Start at Island Lake Lodge on the Upper Lazy Lizard Trail and descend down to the entrance of Mount Fernie Provincial Park on the Lower Lazy Lizard Trail (image shown). The trail winds through an old growth cedar forest with fun boardwalks and bridges. Expect smooth, even grades, with berms on the corners and wide bridges to ensure nobody falls in the creek. The trail is 9 km long and loses 500+ metres of height (why you probably will not ride it up with the kids.) Let the children enjoy the fun flowy descent and then send somebody back up for the vehicle while you play in the creek with the kids in the provincial park.
Montane Trails – The Montane area has a bunch of new trails, starting from the old barn/coal creek bridge. On these trails you’ll be rewarded with great views of the Lizard range, Mt Fernie and the 3 sisters.
And I’ve had two separate families tell me how much they love the new Montane Blue for Evyr Trail, a fairly easy section of the loop above. The ride can be completed by riding on Montane, a double track trail and a smooth easy ride.
Biking the Ridgemont Trails with Older Kids and Teens – For families ready to move on to some solid intermediate trails, Ridgemont has plenty to offer with hill climbs, fun downhill riding, flowy corners, obstacles and beautiful scenery.
Head up Cemetery bi-pass (image shown) and continue on to the junction where ‘KiddieUp’ is the middle of 3 trails that branch off. It is full of easy switchbacks to keep the grade bikeable for the young ones, and give them plenty of practice cornering. To complete a loop take a right onto the logging road, and about 200m down you can take another right onto ‘What’s up Doc”.
For something longer and more challenging, you could put together nearly any combination to make an excellent loop. Cemetery Bypass, Kiddie Up, Queen V, Ecoterrorist, Eric’s Trail, and Broken Hip are all intermediate trails that are popular with families riding with older children and teens.
Information on all trails here can be found on the Trail Forks website.
Progressing to Downhill Mountain Biking at Fernie Alpine Resort
Register for a Kids Freeride Mountain Bike Camp and let professional coaches introduce the kids to lift-accessed downhill riding at Fernie Alpine Resort.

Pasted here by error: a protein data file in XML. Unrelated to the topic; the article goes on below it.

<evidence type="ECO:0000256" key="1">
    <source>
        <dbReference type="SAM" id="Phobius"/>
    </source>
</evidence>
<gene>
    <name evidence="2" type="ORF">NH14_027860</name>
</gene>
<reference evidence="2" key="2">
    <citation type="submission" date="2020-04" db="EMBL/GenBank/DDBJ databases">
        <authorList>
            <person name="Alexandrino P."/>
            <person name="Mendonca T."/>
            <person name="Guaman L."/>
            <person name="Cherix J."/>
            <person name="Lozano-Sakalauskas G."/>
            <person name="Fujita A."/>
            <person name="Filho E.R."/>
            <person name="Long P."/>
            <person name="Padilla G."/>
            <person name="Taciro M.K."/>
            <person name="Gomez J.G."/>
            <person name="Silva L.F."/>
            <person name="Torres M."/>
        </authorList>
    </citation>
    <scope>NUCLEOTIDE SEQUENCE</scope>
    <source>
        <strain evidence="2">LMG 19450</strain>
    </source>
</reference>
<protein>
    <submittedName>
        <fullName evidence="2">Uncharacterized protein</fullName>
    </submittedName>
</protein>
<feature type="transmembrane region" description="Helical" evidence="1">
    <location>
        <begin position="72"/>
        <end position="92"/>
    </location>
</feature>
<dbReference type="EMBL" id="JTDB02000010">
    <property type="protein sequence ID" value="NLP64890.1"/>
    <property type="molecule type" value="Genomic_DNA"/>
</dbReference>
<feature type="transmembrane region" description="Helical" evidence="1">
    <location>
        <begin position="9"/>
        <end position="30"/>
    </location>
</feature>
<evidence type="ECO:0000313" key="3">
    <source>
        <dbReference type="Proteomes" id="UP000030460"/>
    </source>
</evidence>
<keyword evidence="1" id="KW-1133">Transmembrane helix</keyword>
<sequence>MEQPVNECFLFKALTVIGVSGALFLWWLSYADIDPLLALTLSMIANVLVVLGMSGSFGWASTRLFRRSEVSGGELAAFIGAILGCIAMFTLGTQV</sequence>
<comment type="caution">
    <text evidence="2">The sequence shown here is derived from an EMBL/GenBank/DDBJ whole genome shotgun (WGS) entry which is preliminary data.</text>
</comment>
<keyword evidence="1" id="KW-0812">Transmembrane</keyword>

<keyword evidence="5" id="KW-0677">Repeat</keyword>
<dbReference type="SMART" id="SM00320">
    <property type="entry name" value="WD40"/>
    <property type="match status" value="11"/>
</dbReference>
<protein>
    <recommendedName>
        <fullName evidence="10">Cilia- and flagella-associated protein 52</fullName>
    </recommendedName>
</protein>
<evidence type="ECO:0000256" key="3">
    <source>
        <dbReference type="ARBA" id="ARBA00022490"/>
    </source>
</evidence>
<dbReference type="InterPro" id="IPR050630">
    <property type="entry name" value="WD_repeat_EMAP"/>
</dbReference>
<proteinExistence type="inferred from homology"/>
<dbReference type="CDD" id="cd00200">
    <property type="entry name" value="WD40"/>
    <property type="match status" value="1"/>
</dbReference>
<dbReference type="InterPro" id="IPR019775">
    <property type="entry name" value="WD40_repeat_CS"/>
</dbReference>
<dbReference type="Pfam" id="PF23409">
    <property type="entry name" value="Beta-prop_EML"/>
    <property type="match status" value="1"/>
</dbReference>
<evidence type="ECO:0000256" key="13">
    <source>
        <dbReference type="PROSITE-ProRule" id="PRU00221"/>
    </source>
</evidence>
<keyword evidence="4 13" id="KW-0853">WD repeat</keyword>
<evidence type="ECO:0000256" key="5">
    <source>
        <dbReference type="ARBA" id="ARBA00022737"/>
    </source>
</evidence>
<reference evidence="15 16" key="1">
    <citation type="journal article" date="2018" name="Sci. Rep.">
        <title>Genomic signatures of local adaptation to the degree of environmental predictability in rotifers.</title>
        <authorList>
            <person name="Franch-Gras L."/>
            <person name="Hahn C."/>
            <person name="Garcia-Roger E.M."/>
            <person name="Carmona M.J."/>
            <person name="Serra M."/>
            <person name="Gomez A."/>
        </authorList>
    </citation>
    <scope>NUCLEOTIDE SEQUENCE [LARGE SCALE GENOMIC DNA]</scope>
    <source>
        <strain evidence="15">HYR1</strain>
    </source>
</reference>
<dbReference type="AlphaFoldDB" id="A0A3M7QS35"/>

The theme of the camps is “Teaching kids to ride hard and safe.” In the camps, kids learn basic downhill riding skills, gain confidence, learn to ride steep lines and to tackle challenging terrain at the resort. Discounted lift tickets and bike rentals are available for camp participants.
The resort will be holding four camps this summer for kids ages 8 – 16 and each camp runs for two consecutive days mid-week. Meanwhile, mom and dad will find no shortage of entertainment at the resort’s bike park. Adult lessons are also offered including the brand new mid-week Trail Warrior Camps for adults. These 3-day camps are designed for cross country riders interested in developing downhill bike skills.
My family has a gigantic list of trails we want to ride this summer so we’ll see you out there with huge smiles on our faces. My 8 year old (below) will be leading the way and will be yelling back at me to stay on my bike and to stop wussing out on every corner. 😉
Special thanks to Leanne Nanninga and Coleen Hughes for contributing to this story with trail suggestions, route information, and photos.
I didn’t discover mountain biking until my mid-twenties. While Fernie’s epic trail network, both in town and at Fernie Alpine Resort had yet to be developed in my youth, mountain biking has become such an integral part of Fernie it’s difficult to remember it any other way.
After graduating, the lure to come home was strong. I spent every possible moment in Fernie and noticed a big change during the summer months. Bikes… they were everywhere. I decided to take a friend up on an offer to go for a ride. That friend was Emily Brydon, and she decided Verboten was great way to start (a Black Diamond at the top of Red Tree Road just off the ski hill.) A group of us rode from Timberline Village, and I was mesmerized as we crossed bowls I had only seen on skis. This feeling quickly shifted to fear and defeat as we made our way down the technical trail.